Tax Time Again!

How did last year’s major change that time again!s in the tax law affect your bottom line? Were you pleased or disappointed? There are no major changes for the 2019 tax year, so hopefully this time around, you’ve been able to plan and won’t be in for the same kind of surprise when it’s time for you to file your 2019 returns!

There are a couple of things you should be aware of.  Standard Deduction is now $12,200 for a single person and $24,400 for a couple filing jointly, with an extra $1,300 for each person over 65.  Should you be among the few people who do still itemize deductions, the non-deductible portion of medical expenses has gone back to 7.5% of AGI.

Last year we told you about the new Qualified Business Deduction for Business Owners, which is 20% of Schedule C Net Income.  If you do have a Schedule C, it is worth knowing that all medical insurances (including Medicare payments and a portion of your long term care insurance) for you and your spouse can be used as an adjustment to income which then reduces  your taxable income (though not income subject to self-employment tax.)

If you’re among those who lament the fact that charitable contributions are no longer deductible since you can’t itemize and you are required to take Required Minimum Distributions (RMD) from your IRA, be sure to research Qualified Charitable Distributions. (Note: The new SECURE Act passed by Congress in December increases the age at which RMDs must start from 70½ to 72.)  Your broker will have details as to how these work, but briefly, you are allowed to make contributions to charities directly from your IRA, which count towards your RMD but are not taxable. Definitely worth investigating!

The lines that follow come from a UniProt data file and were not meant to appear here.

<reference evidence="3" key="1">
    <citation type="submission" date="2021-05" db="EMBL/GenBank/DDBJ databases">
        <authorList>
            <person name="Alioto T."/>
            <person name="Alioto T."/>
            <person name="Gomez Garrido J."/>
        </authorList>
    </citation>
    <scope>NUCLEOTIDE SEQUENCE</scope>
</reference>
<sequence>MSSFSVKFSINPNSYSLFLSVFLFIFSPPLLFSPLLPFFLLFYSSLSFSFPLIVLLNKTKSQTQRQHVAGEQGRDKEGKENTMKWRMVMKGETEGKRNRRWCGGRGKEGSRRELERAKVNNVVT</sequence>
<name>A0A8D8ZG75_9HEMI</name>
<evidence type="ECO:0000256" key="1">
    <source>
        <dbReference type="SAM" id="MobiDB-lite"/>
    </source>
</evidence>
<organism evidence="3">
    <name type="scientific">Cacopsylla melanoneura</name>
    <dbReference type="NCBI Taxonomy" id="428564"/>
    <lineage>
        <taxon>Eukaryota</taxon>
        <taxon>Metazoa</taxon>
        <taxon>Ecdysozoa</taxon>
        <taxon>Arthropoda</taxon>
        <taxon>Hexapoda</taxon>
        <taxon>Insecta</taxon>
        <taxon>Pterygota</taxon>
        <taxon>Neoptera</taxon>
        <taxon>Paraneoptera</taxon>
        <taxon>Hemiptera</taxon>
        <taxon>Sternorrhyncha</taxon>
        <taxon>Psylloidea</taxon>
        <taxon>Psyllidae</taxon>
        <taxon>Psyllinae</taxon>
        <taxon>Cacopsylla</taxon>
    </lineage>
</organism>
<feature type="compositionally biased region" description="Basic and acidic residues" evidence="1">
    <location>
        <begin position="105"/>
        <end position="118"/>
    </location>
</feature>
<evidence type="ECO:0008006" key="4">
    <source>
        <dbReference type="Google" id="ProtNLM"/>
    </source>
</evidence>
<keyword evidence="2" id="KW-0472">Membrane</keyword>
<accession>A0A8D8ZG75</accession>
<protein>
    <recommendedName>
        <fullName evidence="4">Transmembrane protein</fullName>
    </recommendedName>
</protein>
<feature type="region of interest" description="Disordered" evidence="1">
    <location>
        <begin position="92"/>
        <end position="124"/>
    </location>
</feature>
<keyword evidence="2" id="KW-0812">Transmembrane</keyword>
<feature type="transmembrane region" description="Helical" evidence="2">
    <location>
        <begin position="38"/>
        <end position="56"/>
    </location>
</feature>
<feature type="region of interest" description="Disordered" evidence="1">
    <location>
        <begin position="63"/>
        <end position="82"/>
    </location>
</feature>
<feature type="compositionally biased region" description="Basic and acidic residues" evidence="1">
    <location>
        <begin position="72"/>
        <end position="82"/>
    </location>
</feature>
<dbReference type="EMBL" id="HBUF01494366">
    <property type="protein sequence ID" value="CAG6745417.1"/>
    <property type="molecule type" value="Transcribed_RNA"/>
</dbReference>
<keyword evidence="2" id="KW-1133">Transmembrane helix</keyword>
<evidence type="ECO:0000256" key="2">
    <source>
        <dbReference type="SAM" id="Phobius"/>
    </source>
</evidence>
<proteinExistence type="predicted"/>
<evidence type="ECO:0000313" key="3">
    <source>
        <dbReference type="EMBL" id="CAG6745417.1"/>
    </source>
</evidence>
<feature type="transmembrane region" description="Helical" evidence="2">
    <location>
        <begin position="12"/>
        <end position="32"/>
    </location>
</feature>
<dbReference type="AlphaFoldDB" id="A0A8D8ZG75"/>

Turning to South Carolina, be sure to check out all the credits that are available, particularly the Excess Insurance Premium Credit if you’ve been hit by a large wind and hail insurance bill (remembering to include the cost of your homeowners, flood and earthquake insurance.)

Other credits to be aware of include the Nursing Home Credit, Classroom Teacher Expenses Credit, the Plug-In Hybrid Vehicle Credit, and the Two Wage Earner Credit. And The Motor Fuel Income Tax Credit is still in place- though if you saved all your receipts in 2018 and got a $5 credit, you may have decided that wasn’t worth the effort for 2019!

Did you know that contributions to the SC College Investment Program (529 Plan) are deductible from SC income? Money deposited into these plans can be used for education costs for anyone, including you and there is no requirement that they are used at an SC educational institution.

Have you lived in SC for more than one year and are over 65? If so, be sure to check out the Homestead Exemption on the property tax of your primary residence. (It doesn’t come automatically – you do have to apply for it.)

If you’re new to South Carolina or still use an out-of-state tax preparer, do be sure he or she is aware of these credits. Most tax preparation software doesn’t calculate them automatically.

Tidelines Editors

(Image credit:  Pixabay.com)

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